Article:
Wednesday, May 24, 2017

Wednesday in Wyoming -- May 24, 2017

Today's post is going to be longer than normal, because I want to show you three Horned Lark chicks from hatching to fledgling.

Did you know that Horned Larks build their nests on the ground? That would seem to make them susceptible to being trampled by cattle or humans, but somehow they survive.
As you can see, their camouflage is excellent. If it weren't for the bright orange throat of a hungry chick demanding food, you might not even notice the nest, particularly since the egg looks very much like a rock.

At this point, the nest doesn't appear too crowded, but that's because all the chicks haven't yet hatched.

Here's the second chick, just hatched. If you look closely, you can see the eldest chick with its head next to the unhatched egg and its yellow down quite visible.

What are these two siblings doing? My guess is that they're waiting for the third egg to hatch. Note that their beaks are open, probably in search of food.

At last! Three chicks and -- yes! -- three open beaks.

The nest is getting crowded now, but the triplets aren't ready to leave. Did you notice that you can see darker feathers beginning to emerge under the yellow down? I'm amazed that their beaks are closed.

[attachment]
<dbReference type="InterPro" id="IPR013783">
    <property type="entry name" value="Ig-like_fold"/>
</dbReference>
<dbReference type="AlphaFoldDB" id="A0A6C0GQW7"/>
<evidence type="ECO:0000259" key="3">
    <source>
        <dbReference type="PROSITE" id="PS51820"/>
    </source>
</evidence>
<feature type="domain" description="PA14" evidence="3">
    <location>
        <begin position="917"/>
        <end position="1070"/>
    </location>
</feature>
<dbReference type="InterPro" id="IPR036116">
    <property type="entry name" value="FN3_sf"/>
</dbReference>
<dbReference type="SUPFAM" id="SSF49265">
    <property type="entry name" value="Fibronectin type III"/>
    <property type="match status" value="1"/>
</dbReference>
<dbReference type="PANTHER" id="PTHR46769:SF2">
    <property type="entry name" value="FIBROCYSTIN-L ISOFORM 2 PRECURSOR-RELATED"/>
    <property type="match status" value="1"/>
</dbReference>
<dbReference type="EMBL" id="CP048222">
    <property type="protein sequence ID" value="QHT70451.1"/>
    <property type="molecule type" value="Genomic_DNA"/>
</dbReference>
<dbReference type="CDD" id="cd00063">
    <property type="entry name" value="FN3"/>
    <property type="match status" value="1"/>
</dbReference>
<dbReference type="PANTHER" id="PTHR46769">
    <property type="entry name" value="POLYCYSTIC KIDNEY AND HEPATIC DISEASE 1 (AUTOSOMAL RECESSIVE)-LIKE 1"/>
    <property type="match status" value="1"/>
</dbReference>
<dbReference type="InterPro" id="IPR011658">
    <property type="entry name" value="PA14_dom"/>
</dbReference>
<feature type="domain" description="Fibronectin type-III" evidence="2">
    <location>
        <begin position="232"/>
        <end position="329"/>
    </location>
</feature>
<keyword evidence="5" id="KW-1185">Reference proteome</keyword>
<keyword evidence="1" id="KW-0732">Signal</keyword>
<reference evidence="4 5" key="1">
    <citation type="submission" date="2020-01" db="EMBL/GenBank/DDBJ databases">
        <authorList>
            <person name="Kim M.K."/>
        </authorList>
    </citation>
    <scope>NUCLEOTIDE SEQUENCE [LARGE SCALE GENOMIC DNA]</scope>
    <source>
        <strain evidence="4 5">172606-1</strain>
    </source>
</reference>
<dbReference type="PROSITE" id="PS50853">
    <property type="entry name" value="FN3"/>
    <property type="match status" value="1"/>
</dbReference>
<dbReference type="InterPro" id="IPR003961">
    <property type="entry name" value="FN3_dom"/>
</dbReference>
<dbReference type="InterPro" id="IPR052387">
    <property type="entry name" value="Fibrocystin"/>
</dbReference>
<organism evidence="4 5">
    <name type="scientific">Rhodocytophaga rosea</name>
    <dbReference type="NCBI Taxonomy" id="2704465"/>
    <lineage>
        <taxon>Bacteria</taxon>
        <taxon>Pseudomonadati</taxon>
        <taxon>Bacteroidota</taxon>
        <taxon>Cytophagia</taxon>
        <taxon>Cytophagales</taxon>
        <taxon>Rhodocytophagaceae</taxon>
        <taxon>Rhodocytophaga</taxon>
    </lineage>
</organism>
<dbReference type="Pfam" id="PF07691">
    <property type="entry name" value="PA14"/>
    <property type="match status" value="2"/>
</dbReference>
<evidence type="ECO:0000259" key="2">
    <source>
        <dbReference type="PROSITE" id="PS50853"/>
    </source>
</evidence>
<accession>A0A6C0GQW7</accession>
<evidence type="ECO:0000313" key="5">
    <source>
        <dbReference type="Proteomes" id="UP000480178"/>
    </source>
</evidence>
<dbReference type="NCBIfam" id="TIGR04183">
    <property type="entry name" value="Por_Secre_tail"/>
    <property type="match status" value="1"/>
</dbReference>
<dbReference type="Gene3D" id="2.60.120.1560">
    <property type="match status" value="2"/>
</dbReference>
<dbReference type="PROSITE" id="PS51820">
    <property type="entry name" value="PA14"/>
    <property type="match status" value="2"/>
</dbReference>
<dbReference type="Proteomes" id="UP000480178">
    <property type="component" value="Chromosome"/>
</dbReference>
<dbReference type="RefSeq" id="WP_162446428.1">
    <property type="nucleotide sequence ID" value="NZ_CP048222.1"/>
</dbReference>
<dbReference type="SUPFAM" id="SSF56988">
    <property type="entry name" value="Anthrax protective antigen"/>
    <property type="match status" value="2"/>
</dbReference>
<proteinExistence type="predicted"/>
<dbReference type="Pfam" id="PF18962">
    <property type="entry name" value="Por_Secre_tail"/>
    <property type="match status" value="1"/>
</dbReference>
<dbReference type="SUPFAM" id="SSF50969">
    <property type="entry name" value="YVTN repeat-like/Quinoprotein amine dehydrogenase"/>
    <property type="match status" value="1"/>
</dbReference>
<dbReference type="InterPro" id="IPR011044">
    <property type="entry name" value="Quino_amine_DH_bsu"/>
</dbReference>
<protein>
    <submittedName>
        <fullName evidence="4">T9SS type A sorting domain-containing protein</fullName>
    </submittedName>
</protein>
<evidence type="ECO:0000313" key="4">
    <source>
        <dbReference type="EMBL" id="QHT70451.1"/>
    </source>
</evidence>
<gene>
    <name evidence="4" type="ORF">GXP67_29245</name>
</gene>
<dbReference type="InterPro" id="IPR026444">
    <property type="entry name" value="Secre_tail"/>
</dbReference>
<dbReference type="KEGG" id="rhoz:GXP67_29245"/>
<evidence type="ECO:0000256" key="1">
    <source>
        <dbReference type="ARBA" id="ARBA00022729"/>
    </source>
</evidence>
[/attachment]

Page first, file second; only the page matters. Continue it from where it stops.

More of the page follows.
Here they are, beginning to look more like birds than chicks and almost ready to leave the nest. Good thing, since the nest is now very crowded.

Once they leave the nest, I see them perched on fence posts and hear their song, and then the cycle begins again.

Wednesday, May 17, 2017

Wednesday in Wyoming -- May 17, 2017

I was fascinated when this bird appeared, since I'd never seen one with such a pronounced chest patch.  It turns out that it's a Northern Flicker, part of the woodpecker family.

Wednesday, May 10, 2017

Wednesday in Wyoming -- May 10, 2017

What are this pair of hawks doing?  Dining!  At first the younger one appeared content to watch its parent, but soon the lure of fresh meat took over.
As you can see, there was a bit of a struggle.  You can guess who won.

The next morning, the youngster returned to the same site, as if expecting food to have been delivered there.  It wasn't.

I believe these are Swainson's hawks, which are common here, but I'm not 100% certain.  Can you confirm that?

Wednesday, May 3, 2017

Wednesday in Wyoming -- May 3, 2017


This month I'm going to feature some of the birds that have visited (or even taken up residence) in my yard.

Do you recognize this one?  It spent a lot of time on the birdbath, then hopped to the ground and stayed there for the better part of an hour one morning, which gave me plenty of time to pull out my trusty Audubon Field Guide and identify it.

This is -- drum roll, please -- an American Kestrel, a member of the falcon family.